The fall of the Berlin Wall and the rapid progress of the European Union opened an era of optimism, which lasted for about 3 decades. Globalization became the catch word of international relations. The concept on human security appeared in 1994, with the will to chart “globalization with a human face”: it was deemed that international security would depend less on nation-states than before. Rather, it would involve the growing role of international or transnational organizations, the rise of the civil society and NGOs, and the influence of religions and of women. Discourse on human security meant that, in the new era, the traditional emphasis on armies and force to solve problems would recede. The idea of “people-to-people” security was in the air.
Dr. Mahbub al-Haq (1934–1998) introduced the concept of human security in the UN report of human development in 1994 and during the social summit of the UN in 1995. Haq also created the human development index, widely used to measure the development of nations.
Worrying about others or caring for others?
What is the difference between state security and human security? We should first remember that a nation-state includes three components, namely, people, territory and sovereignty. A nation-state, therefore, is a (1) body of people living (2) in a defined territory, with (3) the power to make laws and an organization to do so. Whereas state security mostly concerns the defence of the sovereignty and territory, human security mostly concerns the population. State security is typically Hobbesian: holding the monopoly of legal violence, the state protects the sovereignty and the territory from intrastate unrest through the ministry of interior and police forces, or from foreign aggression or war through state diplomacy, armed forces and military alliances. The language often used is that the state has sovereign powers to guarantee this security, mostly through the use of force.
Human security, by contrast, is a civil security. It is the spontaneous law and order maintained by the civil society. Do surveillance devices and numerous police forces make a society safer? No, trust and brotherhood are the cement: citizens care for others more than they worry about others.
State security concerns the sovereignty, independence and prestige of the nation-state. Human security deals with the security of the person, her rights and dignity. It fosters citizenship, trust, care, and is concerned about daily life. One might also say that state security is more external, yang type and based on the collective purpose, whereas the human security is more internal, yin type (nurturing) and focuses on more internal and personal needs.
The worldwide COVID pandemic was a major stress test of the human security all around the globe; on this occasion, The UN Development Program (UNDP) issued a serious warning. It announced that for the first time since it was created over 30 years ago, the Human Development Index (a measure of countries’ life expectancies, education levels, and standards of living) had declined for two years straight, in 2020 and 2021.
On the other hand, the invasion of Ukraine by Russia, which started on February 24, 2022, is a threat to state security, although many of its side effects, including refugees, economic recession and possible shortages of goods, impact human security.
These recent developments make us feel “a strong association between declining levels of trust and increased feelings of insecurity,” warned Antonio Gutteres, the Secretary General of the United Nations, in his foreword to the 2022 UNDP report entitled “New Threats to Human Security in the Anthropocene Demanding Greater Solidarity.” Mr. Gutteres added,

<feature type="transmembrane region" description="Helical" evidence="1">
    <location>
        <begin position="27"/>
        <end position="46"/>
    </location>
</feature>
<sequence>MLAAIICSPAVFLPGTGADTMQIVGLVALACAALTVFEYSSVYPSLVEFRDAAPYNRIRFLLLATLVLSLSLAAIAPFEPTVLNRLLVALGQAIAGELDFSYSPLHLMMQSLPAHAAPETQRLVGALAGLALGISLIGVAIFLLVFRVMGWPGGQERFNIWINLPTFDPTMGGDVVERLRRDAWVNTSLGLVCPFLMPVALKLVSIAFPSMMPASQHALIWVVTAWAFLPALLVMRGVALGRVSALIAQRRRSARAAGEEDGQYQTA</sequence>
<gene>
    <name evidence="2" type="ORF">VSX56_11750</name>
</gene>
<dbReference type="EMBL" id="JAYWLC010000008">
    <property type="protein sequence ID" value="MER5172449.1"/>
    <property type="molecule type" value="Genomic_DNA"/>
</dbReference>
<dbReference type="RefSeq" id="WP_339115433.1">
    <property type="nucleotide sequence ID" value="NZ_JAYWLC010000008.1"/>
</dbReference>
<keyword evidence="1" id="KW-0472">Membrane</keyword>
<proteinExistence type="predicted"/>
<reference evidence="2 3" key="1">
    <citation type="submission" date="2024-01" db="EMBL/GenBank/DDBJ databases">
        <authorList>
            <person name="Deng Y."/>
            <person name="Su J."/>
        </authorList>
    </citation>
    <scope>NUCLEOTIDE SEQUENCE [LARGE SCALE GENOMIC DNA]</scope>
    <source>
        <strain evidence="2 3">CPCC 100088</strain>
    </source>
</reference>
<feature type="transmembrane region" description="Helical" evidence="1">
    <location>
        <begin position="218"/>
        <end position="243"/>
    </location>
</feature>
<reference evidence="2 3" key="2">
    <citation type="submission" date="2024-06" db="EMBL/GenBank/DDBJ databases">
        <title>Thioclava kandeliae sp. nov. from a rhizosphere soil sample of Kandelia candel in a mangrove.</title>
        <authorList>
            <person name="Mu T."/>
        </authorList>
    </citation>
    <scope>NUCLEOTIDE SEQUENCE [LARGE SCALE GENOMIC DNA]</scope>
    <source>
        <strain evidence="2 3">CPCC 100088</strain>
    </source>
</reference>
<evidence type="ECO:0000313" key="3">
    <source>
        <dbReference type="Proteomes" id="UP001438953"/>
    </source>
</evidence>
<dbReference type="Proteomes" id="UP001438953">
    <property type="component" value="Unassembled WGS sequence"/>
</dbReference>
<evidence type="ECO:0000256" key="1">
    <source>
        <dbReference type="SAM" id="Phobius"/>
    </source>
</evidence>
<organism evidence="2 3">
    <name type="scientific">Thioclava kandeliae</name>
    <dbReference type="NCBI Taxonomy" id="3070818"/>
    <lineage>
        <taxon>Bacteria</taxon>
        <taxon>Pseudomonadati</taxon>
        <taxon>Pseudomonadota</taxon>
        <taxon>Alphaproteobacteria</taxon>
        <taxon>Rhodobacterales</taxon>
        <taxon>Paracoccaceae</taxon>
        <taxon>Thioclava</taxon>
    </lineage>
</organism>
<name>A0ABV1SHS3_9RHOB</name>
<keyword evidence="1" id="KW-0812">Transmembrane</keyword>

The pandemic has increased the uncertainty. It has imperiled every dimension of our wellbeing and amplified a sense of fear across the globe. This, in tandem with rising geopolitical tensions, growing inequalities, democratic backsliding and devastating climate change-related weather events, threatens to reverse decades of development gains, throw progress on the Sustainable Development Goals even further off track, and delay the urgent need for a greener, more inclusive and just transition.
The concept of human security is widely used by NGOs and by international agencies, particularly the United Nations. Human security is trying to gain credibility. David Hastings proposed a Human Security Index (HIS) in 2008. In 2020, Alexander and Sabina Lautensach compiled the first academic textbook on human security.In this monumental work, they claim that typing the term human security on the internet yielded no fewer than 45,700,000 results!
Yet, some scholars keep questioning the definition of human security, its methodology and its conceptual tools. Human security remains still in need of a more precise definition. This is what we call the intension of a concept in formal logic. Instead, the advocates of human security worked hard, indeed with good motives, to broaden the extension of the concept. Instead of saying what it is, they tried to identify seven fields of application of the concept, delineated at the UN World Summit for Social Development of Copenhagen, in 1995: (1) Economic security, (2) Food security, (3) Health security, (4) Environmental security, (5) Personal security, (6) Community security and (7) Political security.
Using this set of seven parameters, Sascha Werthes, Corinne Heaven and Sven Vollnhals proposed their own human (in)security index. The best security performers, according to their research were: (1) Norway, (2) Netherlands, (3) Japan, (4) Sweden, (5) Finland, (6) Germany, (7) Belgium, (8) Australia, (9) Slovenia, and (10) Ireland. This index partly overlaps with and confirms (but not completely) the table of safest countries in the world (lowest criminality) as well the global peace index (most peaceful nations). The authors admit that all these indices are somewhat redundant with one another, and that some clarity is needed. They also genuinely confess that human security “remains too vague, too ambiguous, too conceptually weak to name only a few points which have been argued.” The legitimacy of human security is questioned for the following reasons.